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Mubarak Chooses Chaos—and Gets the Boot (UPDATED)

8:43 AM, Feb 11, 2011 • By ELLIOTT ABRAMS
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So the Egyptian Army will still face the binary choice it has sought to avoid: to back Mubarak and use force to suppress the populace, or present itself as the savior of the people and the state and throw him out. As the days go by the chances for a good outcome diminish—an outcome where a united military delivers the country from Mubarak to a far more open system. Omar Suleiman might have played the leading role in that happy drama, but has squandered his prestige on saving Mubarak. Instead, it is increasingly likely that the military will split. After regime thugs used violence in Tahrir Square two weeks ago, the new prime minister—Gen. Ahmed Shafiq, a former Air Force commander—let it be known that he disapproved and might resign. Perhaps this was disingenuous, but it is a very small taste of what may come. One danger is that the 70 year old generals who have feathered nests and who are personally loyal to Mubarak may want to stick with him far longer than 40 or 50 year old officers who want long careers after Mubarak is gone. If the Army uses violence against the populace, some general or colonel may refuse orders to fire and turn the tanks around. Last week an assassination attempt on Suleiman was reported; additional attempts against him and even against Mubarak are not impossible.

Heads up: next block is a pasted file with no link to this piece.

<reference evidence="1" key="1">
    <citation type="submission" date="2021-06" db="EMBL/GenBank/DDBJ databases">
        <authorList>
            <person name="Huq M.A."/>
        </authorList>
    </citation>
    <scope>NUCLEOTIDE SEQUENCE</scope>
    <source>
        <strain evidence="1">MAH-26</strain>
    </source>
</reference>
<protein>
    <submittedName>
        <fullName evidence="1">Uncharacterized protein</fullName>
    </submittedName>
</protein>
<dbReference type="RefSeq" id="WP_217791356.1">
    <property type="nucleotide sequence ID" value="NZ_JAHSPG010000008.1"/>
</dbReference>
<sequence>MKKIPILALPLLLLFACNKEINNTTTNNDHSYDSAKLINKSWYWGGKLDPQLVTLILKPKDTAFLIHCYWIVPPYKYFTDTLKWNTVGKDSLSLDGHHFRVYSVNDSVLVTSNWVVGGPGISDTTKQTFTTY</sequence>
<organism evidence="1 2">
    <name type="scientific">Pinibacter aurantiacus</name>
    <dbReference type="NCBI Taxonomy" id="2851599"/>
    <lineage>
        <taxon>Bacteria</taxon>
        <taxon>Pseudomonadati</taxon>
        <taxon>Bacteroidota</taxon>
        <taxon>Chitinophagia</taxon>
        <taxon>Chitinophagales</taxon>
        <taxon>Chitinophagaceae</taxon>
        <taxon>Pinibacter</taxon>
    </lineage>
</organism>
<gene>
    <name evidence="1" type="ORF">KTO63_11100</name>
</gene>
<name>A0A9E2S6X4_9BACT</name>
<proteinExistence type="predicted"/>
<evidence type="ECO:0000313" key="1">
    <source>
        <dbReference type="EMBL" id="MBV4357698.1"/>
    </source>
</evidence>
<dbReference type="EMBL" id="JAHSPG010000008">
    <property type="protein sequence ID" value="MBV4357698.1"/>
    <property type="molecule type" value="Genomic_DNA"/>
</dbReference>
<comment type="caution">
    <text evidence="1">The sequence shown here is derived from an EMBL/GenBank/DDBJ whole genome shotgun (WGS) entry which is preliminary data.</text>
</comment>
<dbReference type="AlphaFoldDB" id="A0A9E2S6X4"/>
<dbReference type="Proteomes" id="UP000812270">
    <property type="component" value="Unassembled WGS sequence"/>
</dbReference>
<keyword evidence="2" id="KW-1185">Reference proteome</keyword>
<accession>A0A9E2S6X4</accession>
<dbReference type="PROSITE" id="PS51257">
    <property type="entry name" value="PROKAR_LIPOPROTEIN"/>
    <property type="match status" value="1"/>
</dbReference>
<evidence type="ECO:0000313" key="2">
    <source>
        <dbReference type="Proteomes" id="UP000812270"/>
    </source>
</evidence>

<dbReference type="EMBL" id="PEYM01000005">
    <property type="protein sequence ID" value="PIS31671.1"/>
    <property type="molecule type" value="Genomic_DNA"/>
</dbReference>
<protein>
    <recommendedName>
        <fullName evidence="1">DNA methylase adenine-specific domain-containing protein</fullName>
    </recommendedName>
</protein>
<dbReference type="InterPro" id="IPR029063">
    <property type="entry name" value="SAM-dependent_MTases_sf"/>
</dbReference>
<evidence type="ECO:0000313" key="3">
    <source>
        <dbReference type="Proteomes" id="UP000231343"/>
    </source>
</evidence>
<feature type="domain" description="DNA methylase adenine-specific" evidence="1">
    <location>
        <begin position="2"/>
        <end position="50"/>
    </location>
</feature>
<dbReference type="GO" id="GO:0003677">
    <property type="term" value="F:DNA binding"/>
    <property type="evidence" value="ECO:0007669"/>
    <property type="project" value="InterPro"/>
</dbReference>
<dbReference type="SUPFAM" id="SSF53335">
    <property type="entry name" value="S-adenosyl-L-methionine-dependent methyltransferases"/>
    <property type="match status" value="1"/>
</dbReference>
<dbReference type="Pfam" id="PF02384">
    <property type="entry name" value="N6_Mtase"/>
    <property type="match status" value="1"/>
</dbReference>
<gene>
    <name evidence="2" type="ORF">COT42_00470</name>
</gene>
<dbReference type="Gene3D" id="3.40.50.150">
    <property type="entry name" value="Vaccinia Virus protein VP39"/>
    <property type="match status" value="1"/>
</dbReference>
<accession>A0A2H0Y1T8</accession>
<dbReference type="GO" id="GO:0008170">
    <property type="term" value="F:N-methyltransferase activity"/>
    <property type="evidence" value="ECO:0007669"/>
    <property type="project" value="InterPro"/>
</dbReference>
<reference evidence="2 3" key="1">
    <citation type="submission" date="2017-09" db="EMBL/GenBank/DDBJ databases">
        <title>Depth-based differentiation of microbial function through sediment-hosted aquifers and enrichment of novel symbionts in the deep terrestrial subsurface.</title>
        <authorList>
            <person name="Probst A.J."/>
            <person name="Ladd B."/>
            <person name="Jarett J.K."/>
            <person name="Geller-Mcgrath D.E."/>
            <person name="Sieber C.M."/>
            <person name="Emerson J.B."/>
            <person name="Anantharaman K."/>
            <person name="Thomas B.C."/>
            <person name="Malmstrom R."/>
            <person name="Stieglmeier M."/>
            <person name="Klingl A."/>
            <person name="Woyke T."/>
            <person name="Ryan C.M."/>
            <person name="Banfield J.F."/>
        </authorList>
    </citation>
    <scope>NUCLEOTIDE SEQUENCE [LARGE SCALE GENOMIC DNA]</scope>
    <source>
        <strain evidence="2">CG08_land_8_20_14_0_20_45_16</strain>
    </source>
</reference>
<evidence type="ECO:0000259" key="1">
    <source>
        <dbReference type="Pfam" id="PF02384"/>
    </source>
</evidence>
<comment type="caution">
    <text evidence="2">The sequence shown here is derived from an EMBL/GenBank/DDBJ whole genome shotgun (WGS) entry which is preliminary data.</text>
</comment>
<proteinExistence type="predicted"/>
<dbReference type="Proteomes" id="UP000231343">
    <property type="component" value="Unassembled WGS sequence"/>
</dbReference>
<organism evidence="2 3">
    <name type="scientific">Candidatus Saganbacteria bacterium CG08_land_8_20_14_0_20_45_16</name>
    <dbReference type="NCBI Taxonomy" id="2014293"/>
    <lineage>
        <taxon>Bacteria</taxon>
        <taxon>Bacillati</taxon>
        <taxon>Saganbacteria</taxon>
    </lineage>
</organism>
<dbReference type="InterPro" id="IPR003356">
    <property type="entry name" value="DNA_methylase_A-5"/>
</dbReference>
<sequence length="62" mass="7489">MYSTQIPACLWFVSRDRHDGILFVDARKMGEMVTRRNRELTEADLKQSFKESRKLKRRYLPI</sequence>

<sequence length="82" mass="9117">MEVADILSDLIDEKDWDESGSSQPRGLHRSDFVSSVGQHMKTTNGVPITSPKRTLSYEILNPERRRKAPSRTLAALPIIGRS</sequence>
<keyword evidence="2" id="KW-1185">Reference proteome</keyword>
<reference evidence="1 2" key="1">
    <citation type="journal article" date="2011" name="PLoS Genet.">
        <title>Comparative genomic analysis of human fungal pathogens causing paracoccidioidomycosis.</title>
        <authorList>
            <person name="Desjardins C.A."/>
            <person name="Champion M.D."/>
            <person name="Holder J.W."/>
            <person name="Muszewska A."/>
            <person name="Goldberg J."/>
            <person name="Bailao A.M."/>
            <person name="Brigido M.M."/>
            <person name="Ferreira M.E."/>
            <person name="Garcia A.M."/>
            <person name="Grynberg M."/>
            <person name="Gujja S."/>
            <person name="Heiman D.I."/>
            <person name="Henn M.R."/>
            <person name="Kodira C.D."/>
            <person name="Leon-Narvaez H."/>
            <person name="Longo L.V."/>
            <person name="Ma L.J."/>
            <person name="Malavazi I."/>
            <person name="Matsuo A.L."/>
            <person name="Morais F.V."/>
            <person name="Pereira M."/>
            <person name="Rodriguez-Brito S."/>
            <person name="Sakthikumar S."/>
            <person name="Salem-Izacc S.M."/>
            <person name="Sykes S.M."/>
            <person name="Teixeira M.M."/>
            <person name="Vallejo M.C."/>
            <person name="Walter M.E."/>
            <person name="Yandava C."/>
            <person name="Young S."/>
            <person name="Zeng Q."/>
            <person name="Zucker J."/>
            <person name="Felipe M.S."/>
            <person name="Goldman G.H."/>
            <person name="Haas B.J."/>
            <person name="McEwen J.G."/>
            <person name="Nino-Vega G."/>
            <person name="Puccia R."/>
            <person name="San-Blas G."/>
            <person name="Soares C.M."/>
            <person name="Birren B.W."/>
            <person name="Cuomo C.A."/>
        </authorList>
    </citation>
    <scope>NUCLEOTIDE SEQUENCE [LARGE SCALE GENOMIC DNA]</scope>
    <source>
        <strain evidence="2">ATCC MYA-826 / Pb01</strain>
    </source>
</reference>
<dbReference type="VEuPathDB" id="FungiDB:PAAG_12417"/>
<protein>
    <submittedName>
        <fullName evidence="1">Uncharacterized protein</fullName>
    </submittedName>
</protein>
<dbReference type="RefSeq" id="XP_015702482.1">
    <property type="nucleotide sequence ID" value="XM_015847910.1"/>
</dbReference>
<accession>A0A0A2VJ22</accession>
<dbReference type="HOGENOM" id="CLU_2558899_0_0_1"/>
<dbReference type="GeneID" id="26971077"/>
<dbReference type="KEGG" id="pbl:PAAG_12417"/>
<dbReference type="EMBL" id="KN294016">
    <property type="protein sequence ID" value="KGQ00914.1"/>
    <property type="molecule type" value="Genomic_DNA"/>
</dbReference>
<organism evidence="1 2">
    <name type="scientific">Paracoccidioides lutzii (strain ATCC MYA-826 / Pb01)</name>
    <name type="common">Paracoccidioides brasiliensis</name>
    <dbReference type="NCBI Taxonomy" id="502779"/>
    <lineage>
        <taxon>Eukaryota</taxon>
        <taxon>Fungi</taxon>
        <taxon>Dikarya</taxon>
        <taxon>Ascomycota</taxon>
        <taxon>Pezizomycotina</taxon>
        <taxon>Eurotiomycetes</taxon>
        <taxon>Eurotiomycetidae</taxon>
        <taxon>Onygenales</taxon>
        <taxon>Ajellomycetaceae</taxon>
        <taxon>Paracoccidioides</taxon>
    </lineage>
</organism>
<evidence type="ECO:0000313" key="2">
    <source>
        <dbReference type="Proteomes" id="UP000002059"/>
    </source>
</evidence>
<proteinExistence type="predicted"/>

If the demonstrations grow and grow, it is still likely that the Army will in the end reverse itself and turn against Mubarak. The institution that is the ultimate guard against an Islamist effort to seize power, or against sheer anarchy, is threatened by Mubarak’s insistence that he must follow the Constitution and cannot resign. Few Egyptians will miss the irony: this man who for decades violated the rights their constitution guarantees them now seeks to hide behind it in order to protect his position. But if the military stays absolutely united behind Mubarak and Suleiman and suppresses the movement for democracy, it is sowing the seeds for a real and bloody revolution just a few years down the road.

All this is Hosni Mubarak's disastrous legacy. For thirty years he ruled under an emergency law that he used to crush all moderate and centrist parties. Not a single significant step toward democracy was taken during all those years of quiet. He will leave behind a Muslim Brotherhood stronger now than when he came to power. Under him, Egypt’s prestige and influence in the Arab League and throughout the region have declined to an historic low. To hang on these extra months he has thrust the country into chaos. The longer it continues the harder it will be for Egypt to find a path to real democracy. And the easier it will be for extremists to seize the opportunities that chaos always presents.

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